And the current crop of controversies has Gingrich written all over them -- he may or may not be guiding the GOP's hand, but Republicans are certainly working in the Gingrich style. From the feigned outrage over the fact that Pelosi said some uncomplimentary things about the CIA (this, coming from a party that practically called the agency a bunch of terrorist sympathizers when it declined to provide the Bush White House with "evidence" for the imagined connections between Saddam Hussein and al-Qaeda) to the panicked pictures being painted of Guant&aacutenamo detainees being released in our neighborhoods (listening to them, you'd think Khalid Sheik Mohammed was going to be teaching gym at your local elementary school), the Republicans are reading right from the Gingrich playbook. Hypocrisy should be embraced, every stumble by your opponents is worse than Watergate, and there must be no compromise with the enemy across the aisle.

One can't help but wonder what will undo Gingrich in his latest quest to be at the center of things. He is in many ways a nearly Shakespearean figure, a man of considerable talents undone by his monumental personal failings. In 1995, he shut down the government, in part because President Bill Clinton didn't come to the back of Air Force One to talk to him on the return flight from Yitzhak Rabin's funeral, an act of juvenile petulance that turned a budget battle into a public-relations disaster for the Republicans (the New York Daily News portrayed him as a baby whining with a bottle, under the headline, "Crybaby"). His criticism of Bill Clinton's affair with Monica Lewinsky was complicated by the fact that he himself was cheating on his wife with a young staffer during the impeachment crisis, a fact widely known in Washington at the time. (In case you're keeping score, the wife on whom he was cheating was his second; he famously served his first wife with divorce papers while she was in the hospital recovering from cancer surgery. The staffer, 23 years his junior, is now the third Mrs. Gingrich. Family values, baby.)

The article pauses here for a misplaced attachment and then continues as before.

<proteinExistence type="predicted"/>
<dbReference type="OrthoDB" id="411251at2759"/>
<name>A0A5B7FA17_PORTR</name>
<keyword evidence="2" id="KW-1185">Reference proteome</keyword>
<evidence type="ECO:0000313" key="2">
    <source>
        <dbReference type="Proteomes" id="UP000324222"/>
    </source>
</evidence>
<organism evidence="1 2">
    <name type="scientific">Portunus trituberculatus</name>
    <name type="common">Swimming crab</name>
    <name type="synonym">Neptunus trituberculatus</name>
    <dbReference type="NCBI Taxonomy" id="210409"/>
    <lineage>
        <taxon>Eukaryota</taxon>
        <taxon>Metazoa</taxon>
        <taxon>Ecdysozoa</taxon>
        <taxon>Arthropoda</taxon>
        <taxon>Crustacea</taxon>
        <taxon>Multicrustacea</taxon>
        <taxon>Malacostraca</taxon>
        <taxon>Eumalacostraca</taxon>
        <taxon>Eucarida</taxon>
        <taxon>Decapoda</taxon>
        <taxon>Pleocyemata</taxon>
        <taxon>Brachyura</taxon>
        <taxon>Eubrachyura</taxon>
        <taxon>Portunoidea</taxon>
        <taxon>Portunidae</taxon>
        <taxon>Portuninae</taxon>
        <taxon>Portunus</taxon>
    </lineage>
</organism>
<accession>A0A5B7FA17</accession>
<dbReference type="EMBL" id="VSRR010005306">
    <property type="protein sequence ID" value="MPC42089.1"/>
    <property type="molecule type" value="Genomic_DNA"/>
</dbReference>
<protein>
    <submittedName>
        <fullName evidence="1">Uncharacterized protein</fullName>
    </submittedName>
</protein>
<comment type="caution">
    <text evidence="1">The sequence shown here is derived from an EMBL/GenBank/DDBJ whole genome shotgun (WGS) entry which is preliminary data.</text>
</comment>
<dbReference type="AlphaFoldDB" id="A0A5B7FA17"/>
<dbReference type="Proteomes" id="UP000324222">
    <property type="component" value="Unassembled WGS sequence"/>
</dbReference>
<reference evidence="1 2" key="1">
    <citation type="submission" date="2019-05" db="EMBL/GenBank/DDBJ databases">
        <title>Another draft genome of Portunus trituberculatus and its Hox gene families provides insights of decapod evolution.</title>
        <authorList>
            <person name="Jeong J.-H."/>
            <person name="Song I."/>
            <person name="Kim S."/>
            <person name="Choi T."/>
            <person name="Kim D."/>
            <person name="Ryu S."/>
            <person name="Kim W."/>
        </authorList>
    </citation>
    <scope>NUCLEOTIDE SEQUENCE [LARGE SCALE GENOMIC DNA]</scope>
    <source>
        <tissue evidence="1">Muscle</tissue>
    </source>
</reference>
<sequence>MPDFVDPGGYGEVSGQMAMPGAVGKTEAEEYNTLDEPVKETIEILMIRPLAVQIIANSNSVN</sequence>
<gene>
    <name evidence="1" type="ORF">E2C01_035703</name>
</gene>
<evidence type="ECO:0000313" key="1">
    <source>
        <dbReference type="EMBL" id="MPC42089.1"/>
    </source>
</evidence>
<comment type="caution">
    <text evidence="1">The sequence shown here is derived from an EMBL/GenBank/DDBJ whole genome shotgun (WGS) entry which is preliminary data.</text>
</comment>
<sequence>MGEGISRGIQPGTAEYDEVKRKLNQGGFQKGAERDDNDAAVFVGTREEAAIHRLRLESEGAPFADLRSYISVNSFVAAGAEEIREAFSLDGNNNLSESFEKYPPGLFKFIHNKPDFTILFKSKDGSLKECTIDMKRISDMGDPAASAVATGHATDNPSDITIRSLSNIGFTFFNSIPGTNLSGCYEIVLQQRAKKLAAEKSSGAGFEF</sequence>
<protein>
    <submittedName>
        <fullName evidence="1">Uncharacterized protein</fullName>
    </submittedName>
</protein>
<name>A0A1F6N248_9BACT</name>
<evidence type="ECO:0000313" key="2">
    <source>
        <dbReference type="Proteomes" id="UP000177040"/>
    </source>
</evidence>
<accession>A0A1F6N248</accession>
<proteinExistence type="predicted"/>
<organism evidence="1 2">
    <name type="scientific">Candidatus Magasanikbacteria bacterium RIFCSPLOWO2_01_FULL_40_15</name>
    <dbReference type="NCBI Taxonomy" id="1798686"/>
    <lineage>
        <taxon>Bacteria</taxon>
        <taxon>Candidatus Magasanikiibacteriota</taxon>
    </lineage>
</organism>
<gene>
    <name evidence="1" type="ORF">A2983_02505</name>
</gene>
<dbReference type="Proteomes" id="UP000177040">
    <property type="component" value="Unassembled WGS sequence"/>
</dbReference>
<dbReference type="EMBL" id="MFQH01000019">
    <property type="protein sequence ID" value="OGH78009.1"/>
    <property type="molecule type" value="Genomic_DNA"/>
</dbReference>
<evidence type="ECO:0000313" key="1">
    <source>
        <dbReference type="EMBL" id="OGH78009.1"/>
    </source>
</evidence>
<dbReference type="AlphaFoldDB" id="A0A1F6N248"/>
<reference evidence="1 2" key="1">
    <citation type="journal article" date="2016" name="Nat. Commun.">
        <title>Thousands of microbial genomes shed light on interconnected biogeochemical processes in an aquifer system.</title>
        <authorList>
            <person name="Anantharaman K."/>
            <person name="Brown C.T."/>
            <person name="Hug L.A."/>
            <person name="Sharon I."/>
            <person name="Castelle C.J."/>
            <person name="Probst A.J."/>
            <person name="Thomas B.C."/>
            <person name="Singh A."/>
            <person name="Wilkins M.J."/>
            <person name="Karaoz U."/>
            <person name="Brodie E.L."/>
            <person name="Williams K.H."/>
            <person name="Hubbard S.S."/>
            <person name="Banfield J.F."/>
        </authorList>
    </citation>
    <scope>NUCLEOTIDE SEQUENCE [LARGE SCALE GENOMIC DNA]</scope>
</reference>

Newt Gingrich is often described as a "man of ideas," though one seldom hears what those "ideas" actually consist of. He talks a lot about innovation and new thinking, but once he's done talking you realize he hasn't offered anything that policy could actually be built around (I'll give him this one: responding to a North Korean test launch in April, Gingrich suggested we shoot the missile down with lasers, just to show 'em who's boss. Seriously). But ideas are in such short supply in today's GOP that possessing the image of having them is nearly as good as actually having them. And when it comes to public spokespeople, Gingrich isn't exactly shouldering aside an A-team of charisma and competence (anyone regularly downloading John Boehner's podcast to your IPod, raise your hand).

So it may well be that Newt will become the primary spokesperson for the GOP in coming days. Only one problem: The American people never liked him much. But that makes him no different from anyone else Republicans have.